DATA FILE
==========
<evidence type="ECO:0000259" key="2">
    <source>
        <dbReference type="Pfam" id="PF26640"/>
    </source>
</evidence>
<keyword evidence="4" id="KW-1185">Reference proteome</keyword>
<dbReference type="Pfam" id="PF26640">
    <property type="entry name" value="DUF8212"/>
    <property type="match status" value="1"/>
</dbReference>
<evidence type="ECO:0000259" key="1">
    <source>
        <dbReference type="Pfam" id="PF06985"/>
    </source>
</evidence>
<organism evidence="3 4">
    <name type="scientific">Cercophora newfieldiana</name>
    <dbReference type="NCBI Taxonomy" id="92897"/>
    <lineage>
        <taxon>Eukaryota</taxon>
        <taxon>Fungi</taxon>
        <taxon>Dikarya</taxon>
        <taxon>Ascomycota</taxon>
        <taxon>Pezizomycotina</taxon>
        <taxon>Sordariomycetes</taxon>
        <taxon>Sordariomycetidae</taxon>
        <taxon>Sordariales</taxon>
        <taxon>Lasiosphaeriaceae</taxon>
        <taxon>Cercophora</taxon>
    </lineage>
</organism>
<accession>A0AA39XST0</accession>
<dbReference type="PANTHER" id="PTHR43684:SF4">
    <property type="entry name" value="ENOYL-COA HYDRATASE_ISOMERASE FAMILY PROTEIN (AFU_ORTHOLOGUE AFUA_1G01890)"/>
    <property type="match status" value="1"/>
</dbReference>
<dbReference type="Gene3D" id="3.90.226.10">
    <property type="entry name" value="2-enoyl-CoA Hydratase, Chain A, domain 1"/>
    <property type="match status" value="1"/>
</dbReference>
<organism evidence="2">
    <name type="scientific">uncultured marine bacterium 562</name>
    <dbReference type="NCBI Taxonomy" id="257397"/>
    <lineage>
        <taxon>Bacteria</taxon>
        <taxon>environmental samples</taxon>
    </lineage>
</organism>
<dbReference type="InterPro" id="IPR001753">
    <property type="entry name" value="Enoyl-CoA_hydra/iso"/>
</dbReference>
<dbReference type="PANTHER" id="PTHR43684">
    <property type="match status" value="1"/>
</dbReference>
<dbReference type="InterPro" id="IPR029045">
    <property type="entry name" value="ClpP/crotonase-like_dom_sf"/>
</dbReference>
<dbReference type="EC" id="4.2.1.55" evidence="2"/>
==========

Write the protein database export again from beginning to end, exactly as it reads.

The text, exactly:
<evidence type="ECO:0000259" key="2">
    <source>
        <dbReference type="Pfam" id="PF26640"/>
    </source>
</evidence>
<keyword evidence="4" id="KW-1185">Reference proteome</keyword>
<dbReference type="Pfam" id="PF26640">
    <property type="entry name" value="DUF8212"/>
    <property type="match status" value="1"/>
</dbReference>
<evidence type="ECO:0000259" key="1">
    <source>
        <dbReference type="Pfam" id="PF06985"/>
    </source>
</evidence>
<organism evidence="3 4">
    <name type="scientific">Cercophora newfieldiana</name>
    <dbReference type="NCBI Taxonomy" id="92897"/>
    <lineage>
        <taxon>Eukaryota</taxon>
        <taxon>Fungi</taxon>
        <taxon>Dikarya</taxon>
        <taxon>Ascomycota</taxon>
        <taxon>Pezizomycotina</taxon>
        <taxon>Sordariomycetes</taxon>
        <taxon>Sordariomycetidae</taxon>
        <taxon>Sordariales</taxon>
        <taxon>Lasiosphaeriaceae</taxon>
        <taxon>Cercophora</taxon>
    </lineage>
</organism>
<accession>A0AA39XST0</accession>
<dbReference type="PANTHER" id="PTHR43684:SF4">
    <property type="entry name" value="ENOYL-COA HYDRATASE_ISOMERASE FAMILY PROTEIN (AFU_ORTHOLOGUE AFUA_1G01890)"/>
    <property type="match status" value="1"/>
</dbReference>
<dbReference type="Gene3D" id="3.90.226.10">
    <property type="entry name" value="2-enoyl-CoA Hydratase, Chain A, domain 1"/>
    <property type="match status" value="1"/>
</dbReference>
<organism evidence="2">
    <name type="scientific">uncultured marine bacterium 562</name>
    <dbReference type="NCBI Taxonomy" id="257397"/>
    <lineage>
        <taxon>Bacteria</taxon>
        <taxon>environmental samples</taxon>
    </lineage>
</organism>
<dbReference type="InterPro" id="IPR001753">
    <property type="entry name" value="Enoyl-CoA_hydra/iso"/>
</dbReference>
<dbReference type="PANTHER" id="PTHR43684">
    <property type="match status" value="1"/>
</dbReference>
<dbReference type="InterPro" id="IPR029045">
    <property type="entry name" value="ClpP/crotonase-like_dom_sf"/>
</dbReference>
<dbReference type="EC" id="4.2.1.55" evidence="2"/>